A City Gets Quieter in 2020, and White-crowned Sparrows Change Their Tune

By Marc Devokaitis
December 20, 2020
White-crowned Sparrows around San Francisco—like this one singing at Heron’s Head Park— lowered their singing voices last spring during the pandemic shutdown when they didn’t have to compete with the usual noise in the urban environment. Photo by Donna Pomeroy/Macaulay Library.White-crowned Sparrows around San Francisco—like this one singing at Heron’s Head Park— lowered their singing voices last spring during the pandemic shutdown when they didn’t have to compete with the usual noise in the urban environment. Photo by Donna Pomeroy/Macaulay Library.

From the Winter 2021 issue of Living Bird magazine. Subscribe now.

During the pandemic shutdowns in America last spring, San Francisco instituted a shelter-in-place order. The Financial District emptied out, few cars crossed the Golden Gate Bridge, and the din of rush hour became a whisper.

Research published in the journal Science in October shows that White-crowned Sparrows in the Bay Area got quieter, too. And that’s a good thing.

Lead author Elizabeth Derryberry, an ecologist at the University of Tennessee, Knoxville, has been studying how noise pollution affects birds in the San Francisco area for more than a decade. She says that when the city’s soundscape grew hushed, White-crowned Sparrows quickly started singing at lower volumes and lowering the frequency of their lowest notes.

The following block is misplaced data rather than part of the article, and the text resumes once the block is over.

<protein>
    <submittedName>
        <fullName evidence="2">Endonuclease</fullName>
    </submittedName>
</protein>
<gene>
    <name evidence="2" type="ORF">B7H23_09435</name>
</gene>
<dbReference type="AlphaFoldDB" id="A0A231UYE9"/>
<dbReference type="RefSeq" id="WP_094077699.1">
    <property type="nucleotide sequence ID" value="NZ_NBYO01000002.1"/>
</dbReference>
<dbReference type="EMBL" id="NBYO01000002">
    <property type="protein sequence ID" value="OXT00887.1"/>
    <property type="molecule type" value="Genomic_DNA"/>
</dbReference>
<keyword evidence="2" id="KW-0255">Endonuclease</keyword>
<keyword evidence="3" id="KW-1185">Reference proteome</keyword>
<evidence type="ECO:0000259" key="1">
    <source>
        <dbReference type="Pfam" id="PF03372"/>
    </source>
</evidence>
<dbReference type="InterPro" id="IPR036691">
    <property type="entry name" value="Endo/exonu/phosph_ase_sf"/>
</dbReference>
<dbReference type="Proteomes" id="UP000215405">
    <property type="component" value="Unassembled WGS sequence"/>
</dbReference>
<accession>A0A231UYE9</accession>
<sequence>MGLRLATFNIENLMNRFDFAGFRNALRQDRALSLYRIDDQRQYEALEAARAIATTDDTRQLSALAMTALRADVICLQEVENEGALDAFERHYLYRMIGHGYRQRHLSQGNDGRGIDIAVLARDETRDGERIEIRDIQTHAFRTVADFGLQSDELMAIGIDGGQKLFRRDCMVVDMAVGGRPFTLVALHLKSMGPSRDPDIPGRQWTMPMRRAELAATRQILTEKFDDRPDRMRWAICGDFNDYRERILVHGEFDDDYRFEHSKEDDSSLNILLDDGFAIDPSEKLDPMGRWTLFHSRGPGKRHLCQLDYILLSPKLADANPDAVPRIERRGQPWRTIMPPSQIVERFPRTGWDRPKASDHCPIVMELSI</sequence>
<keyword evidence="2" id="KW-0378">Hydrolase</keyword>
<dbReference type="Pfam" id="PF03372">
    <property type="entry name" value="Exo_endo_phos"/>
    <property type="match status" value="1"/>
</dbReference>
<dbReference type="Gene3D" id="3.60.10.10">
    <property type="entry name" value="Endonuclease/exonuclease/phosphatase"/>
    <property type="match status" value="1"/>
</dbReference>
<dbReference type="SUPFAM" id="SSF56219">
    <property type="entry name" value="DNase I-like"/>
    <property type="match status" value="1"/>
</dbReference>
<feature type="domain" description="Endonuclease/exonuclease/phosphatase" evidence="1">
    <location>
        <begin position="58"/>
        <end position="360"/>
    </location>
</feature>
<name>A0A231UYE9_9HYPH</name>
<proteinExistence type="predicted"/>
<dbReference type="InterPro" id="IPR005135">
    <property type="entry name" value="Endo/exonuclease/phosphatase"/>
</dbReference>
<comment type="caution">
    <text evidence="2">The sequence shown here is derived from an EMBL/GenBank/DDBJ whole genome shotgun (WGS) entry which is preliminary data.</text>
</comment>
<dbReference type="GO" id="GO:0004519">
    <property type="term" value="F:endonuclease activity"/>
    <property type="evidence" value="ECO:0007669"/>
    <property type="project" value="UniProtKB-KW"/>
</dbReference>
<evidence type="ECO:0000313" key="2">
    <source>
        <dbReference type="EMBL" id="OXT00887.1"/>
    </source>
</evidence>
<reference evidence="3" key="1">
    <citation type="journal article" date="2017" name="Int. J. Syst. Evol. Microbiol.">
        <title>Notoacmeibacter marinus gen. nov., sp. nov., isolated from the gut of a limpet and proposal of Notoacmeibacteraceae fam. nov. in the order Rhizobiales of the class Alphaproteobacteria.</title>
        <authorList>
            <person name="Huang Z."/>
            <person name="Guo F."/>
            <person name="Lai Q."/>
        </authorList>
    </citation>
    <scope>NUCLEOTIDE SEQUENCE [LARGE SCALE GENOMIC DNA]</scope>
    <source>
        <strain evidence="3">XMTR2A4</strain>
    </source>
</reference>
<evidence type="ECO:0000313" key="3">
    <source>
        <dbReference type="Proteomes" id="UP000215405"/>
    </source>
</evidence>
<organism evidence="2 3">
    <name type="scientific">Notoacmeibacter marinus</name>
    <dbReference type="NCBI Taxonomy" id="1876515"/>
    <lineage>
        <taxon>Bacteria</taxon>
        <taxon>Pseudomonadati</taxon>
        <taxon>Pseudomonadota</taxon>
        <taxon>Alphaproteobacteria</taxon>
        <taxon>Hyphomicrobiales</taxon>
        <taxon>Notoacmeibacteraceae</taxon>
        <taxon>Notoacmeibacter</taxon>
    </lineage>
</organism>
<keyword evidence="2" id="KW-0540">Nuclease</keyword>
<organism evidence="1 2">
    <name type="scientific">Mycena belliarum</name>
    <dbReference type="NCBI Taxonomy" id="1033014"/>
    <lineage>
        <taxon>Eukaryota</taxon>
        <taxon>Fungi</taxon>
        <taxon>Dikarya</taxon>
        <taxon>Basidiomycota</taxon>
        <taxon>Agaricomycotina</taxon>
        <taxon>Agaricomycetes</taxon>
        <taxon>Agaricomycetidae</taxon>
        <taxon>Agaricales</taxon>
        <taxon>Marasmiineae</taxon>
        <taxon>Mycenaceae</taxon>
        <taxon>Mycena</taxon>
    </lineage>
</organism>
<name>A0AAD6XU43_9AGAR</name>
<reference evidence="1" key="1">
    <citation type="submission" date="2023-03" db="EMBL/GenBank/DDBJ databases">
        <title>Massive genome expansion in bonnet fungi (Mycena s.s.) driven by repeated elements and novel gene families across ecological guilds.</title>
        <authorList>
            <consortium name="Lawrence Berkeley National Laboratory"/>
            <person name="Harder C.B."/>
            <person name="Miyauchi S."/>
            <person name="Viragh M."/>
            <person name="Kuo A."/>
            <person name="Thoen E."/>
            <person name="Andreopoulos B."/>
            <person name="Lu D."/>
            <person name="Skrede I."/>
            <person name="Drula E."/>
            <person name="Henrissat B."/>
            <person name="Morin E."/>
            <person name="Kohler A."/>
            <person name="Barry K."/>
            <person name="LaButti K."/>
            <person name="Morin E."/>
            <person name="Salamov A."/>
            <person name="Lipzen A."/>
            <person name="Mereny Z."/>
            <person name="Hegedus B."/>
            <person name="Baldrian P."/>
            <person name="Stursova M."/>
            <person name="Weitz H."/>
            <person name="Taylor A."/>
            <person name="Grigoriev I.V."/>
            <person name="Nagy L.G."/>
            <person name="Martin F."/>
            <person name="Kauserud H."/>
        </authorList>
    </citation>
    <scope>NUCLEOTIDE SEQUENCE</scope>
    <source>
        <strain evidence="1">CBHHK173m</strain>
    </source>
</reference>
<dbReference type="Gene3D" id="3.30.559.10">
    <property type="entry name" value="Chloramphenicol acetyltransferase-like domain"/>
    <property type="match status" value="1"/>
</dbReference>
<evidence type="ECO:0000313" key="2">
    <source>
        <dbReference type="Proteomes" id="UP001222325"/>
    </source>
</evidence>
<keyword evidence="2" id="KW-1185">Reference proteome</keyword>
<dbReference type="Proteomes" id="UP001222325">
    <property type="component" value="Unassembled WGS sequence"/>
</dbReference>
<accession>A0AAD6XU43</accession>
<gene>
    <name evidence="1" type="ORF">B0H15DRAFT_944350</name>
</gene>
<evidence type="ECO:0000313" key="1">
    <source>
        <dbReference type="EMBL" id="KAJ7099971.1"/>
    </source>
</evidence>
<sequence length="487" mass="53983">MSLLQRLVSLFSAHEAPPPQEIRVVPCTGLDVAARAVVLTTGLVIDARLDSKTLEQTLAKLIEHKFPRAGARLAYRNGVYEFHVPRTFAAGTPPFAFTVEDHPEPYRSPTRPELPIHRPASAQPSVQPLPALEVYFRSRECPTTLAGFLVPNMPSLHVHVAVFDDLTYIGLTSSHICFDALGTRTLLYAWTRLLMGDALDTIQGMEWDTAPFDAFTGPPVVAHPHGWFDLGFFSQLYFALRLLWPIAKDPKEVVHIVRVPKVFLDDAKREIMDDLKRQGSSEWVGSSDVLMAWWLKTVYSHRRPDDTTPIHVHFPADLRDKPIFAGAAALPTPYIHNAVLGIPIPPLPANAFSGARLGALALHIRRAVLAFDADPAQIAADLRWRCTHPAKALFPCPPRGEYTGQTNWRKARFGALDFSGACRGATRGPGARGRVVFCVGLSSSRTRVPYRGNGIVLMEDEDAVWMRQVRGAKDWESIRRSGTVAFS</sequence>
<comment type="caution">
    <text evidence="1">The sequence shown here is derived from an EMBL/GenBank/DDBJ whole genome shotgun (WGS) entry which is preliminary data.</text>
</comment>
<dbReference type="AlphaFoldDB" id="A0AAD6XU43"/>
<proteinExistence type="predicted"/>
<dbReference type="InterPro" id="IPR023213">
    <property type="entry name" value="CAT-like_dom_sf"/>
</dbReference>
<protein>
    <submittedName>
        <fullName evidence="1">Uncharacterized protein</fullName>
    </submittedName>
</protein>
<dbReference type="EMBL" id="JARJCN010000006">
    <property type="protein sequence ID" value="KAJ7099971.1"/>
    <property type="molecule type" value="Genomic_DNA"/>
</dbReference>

Back in the 1970s the sparrows around San Francisco sang softer, much like they did last spring. But as the Bay Area got bigger, busier, and louder, the sparrows adjusted accordingly. A study from 2012 coauthored by Derryberry showed that between 1969 and 2005, male White-crowneds in the San Francisco area shifted to singing louder, higher-pitched songs. The extra amplification allowed the sparrows to project over the incessant and increasing background noise, but it came at a cost for breeding males: By raising the volume of their songs, and the pitch of the lowest notes they sang, the sparrows diminished the performance of their trills—something Derryberry says could make them less attractive to females.

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“The wider the bandwidth, basically, the sexier they are,” Derryberry told Smithsonian magazine. “This gets at a fundamental trade-off that these birds in noisy areas are facing where they can’t be both sexy and transmit their song at a great distance.”

Ironically, even though White-crowned Sparrows were able to sing at lower volumes with the reduced background noise of the pandemic shutdown, their songs probably traveled about twice as far, since deeper pitches can move past obstacles better.

And because the sparrow songs weren’t being drowned out by ambient noise, they were easier for people to hear, too. Derryberry said the better acoustics for singing sparrows and other species could explain the numerous media reports about people saying they thought they heard the birds singing louder last spring.

“Covid-19 has been devastating in many ways for our society,” Derryberry says. But she also says that one of the “bright spots has been how much more people are noticing birds, particularly in cities, around the world.”

Derryberry and her team plan to continue their research in future springs as lockdowns are lifted and ambient noise levels presumably return to higher levels.

Cornell Lab of Ornithology

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